7 Things To Do After Applying To A Korean Language Program
So, you’ve researched online and applied to a Korean Language program in Seoul, South Korea that you want to attend. Whether you’re applying for a short-term or regular semester program here are the next steps you will need to complete your preparations to attend a foreign language program.
#1. Pay Fees (Tuition & Dormitory)
An invoice will be emailed with an attachment itemizing the tuition and dormitory fees (if applicable) to be wired to the bank account provided by the University. Additionally, there may be a one time charge for an international express mailing fee to mail your admission letter. It’s important to note that you should pay your fees as soon as possible because your admission letter will not be mailed until your fees are paid.
#2. Admission Letter
The University you’ve chosen will need to send you an Admission Letter to present to the Korean Consulate in your city to process your Visa application. You will need to provide your address and a telephone number so the University can send your Admission package. Remember the package is coming from an international address and sometimes a signature may be required upon delivery.
#3. Bank Statement Printout
You will need a recent bank statement printout with you or your parent/guardian’s name, address, and minimum (varies by University & Country) financial requirements. *When I applied for my Visa at the General Republic of Korea Consulate Office in Los Angeles I was required to show my last three bank statements proving that my monthly bank balance consistently met the minimum financial requirement. My suggestion is to verify the Visa requirements in your city before heading over to the Consulate office.*
#4. Round Trip Airfare
You will need to present a round-trip airfare ticket as proof of purchase for your Visa requirements. A helpful tip is to set up an airfare alert on your favorite booking websites for round-trip flights to South Korea. *Make sure that you check what time you will arrive in South Korea. I was not allowed to check into my dormitory until 3:00 p.m.*
#5. Dormitory, Officetel, and or Goshiwon
If you don’t plan on staying at the school provided dormitory I would suggest as soon as you’ve chosen the University you want to attend you begin researching the area where the school is located. Seoul is a huge area and it can be frustrating if you don’t know the different cities/provinces you should choose to live while you study abroad. There are a lot of affordable officetel and/or goshiwon it all depends on your budget. Check out my blog post on Facebook Groups in South Korea for group chatrooms that list available housing.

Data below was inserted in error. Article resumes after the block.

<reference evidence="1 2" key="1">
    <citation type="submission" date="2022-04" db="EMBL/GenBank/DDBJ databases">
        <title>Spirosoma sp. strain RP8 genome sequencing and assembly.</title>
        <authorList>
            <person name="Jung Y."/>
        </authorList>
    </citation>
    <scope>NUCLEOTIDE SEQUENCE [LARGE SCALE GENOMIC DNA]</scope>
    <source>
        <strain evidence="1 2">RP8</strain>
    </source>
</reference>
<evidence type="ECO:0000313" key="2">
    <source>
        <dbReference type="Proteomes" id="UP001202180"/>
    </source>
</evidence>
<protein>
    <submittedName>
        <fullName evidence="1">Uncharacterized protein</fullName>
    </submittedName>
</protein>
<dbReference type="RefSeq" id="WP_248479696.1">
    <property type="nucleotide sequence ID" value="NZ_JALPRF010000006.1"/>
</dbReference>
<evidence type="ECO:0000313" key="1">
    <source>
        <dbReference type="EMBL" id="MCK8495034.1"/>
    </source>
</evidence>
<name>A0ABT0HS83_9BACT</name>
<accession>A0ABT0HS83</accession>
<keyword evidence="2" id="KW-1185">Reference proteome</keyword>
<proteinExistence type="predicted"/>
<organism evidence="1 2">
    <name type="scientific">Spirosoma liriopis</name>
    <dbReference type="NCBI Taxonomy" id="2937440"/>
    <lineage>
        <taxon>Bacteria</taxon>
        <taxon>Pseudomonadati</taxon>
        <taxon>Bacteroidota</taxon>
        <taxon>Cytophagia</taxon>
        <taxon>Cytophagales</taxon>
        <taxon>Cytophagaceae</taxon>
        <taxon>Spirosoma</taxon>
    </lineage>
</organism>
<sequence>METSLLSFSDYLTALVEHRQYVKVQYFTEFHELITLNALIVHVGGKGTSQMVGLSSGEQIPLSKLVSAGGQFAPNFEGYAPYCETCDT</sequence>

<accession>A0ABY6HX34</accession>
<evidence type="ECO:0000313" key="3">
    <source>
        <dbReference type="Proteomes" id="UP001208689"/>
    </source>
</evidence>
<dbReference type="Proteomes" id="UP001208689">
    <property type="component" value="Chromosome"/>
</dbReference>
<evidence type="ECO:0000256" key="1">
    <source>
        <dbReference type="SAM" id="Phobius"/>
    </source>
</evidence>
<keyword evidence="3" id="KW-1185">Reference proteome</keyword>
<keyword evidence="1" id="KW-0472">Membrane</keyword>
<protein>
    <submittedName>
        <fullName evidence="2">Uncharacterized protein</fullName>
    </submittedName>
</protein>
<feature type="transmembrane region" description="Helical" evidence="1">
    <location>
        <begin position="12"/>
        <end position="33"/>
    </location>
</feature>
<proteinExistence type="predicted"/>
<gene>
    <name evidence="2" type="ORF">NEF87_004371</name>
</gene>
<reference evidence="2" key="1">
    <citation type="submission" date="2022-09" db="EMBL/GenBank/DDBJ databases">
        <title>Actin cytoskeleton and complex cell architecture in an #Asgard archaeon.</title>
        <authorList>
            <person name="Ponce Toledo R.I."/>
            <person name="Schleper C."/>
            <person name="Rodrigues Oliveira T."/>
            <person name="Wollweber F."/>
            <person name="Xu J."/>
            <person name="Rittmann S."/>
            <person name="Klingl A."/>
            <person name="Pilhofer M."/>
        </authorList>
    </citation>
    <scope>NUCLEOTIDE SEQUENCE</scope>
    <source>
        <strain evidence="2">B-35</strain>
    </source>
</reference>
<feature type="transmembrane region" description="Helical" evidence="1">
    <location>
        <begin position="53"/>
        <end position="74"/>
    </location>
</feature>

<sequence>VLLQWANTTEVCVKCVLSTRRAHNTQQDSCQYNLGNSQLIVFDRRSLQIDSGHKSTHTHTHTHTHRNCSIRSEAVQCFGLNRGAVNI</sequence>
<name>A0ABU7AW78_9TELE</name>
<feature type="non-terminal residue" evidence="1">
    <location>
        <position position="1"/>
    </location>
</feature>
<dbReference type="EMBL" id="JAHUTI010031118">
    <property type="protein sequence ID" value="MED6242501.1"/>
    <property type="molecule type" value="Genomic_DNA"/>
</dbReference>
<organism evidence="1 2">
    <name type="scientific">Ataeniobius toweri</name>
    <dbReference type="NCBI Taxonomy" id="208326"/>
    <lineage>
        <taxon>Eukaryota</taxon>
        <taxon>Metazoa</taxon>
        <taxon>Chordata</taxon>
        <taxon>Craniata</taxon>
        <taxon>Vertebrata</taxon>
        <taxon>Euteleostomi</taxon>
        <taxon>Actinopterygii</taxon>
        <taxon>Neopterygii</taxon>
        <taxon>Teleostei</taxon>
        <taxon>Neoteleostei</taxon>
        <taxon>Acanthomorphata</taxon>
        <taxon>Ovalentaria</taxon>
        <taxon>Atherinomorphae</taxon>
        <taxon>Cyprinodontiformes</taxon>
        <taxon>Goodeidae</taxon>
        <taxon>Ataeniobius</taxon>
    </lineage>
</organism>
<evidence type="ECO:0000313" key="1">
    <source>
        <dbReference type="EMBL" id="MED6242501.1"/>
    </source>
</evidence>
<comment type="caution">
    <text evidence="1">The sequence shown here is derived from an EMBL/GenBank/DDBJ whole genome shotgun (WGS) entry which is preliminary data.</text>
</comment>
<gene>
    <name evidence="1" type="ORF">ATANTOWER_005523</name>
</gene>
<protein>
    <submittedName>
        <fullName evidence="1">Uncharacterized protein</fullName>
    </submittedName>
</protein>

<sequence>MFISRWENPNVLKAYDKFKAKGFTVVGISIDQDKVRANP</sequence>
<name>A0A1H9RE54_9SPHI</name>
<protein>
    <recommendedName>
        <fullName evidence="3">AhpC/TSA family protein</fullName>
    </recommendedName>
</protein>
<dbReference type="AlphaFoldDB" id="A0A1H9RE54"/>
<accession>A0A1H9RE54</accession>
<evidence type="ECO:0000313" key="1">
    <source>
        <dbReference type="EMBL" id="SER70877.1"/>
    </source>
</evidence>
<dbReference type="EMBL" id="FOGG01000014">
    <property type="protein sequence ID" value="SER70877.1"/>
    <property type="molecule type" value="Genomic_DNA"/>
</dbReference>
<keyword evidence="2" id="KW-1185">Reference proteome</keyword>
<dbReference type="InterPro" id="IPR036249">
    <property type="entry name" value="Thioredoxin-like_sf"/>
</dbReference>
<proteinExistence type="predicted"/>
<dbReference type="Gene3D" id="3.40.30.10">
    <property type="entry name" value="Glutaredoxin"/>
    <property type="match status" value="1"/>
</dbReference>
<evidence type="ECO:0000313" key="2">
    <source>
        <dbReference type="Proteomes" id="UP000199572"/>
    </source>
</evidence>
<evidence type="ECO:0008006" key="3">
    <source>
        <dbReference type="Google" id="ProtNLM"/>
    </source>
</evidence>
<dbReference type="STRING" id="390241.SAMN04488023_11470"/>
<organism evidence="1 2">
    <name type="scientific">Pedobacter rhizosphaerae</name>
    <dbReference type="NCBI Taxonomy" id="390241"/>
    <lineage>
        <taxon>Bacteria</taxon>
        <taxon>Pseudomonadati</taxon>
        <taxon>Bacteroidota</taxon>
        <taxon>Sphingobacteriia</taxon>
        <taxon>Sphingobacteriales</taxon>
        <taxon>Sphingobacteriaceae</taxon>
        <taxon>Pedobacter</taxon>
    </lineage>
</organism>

#6. Visa D-4 (student) or C-3 (short-term)
After you’ve received your admission letter you will need to take the completed Visa application form, passport, processing fee (usually cash only), one passport size photo, admission letter, plane trip itinerary and financial documents to your nearest Korean Consulate Office to apply for a Visa.
#7. Travel Shots
If you chose to live in a dormitory most Universities will require proof of a recent Tuberculosis test. *Double check with your Doctor or Travel vaccination clinician because additional shots may be required depending on your previous vaccinations. (Hepatitis A/B combo, Hepatitis C, Malaria, Tdap, etc.) *
Lastly, some additional fees that I wish I knew about after applying to my Korean Language program:
- Purchase extra passport-style photos. You will need the photos for your school I.D. and Alien Registration Card ($10 won).
- Look into purchasing international medical insurance. Universities will require that you have medical coverage while you attend school. Look into prices either provided by the school or a reputable insurance provider.
- Purchase textbooks and workbooks needed for your Korean language program. Plan to go to the University a little early on the first day of school to purchase necessary class requirements at the nearest bookstore. *After completing the program I was reimbursed my textbook fees.*
For a listing of the available Korean language programs in South Korea click on the link. I hope this list helps you understand what to expect after you have applied to a Korean language program.
If you have any questions about attending a Korean Language program in South Korea let me know in the comments below.
Finally, if you would like to read more stories about my University experience check out my blog posts on:
- South Korea School System
- Non-Teaching Jobs: South Korea
- What To Expect The First Week Studying Abroad
- University Student in Korea
- How To Stay Warm During Winter In South Korea
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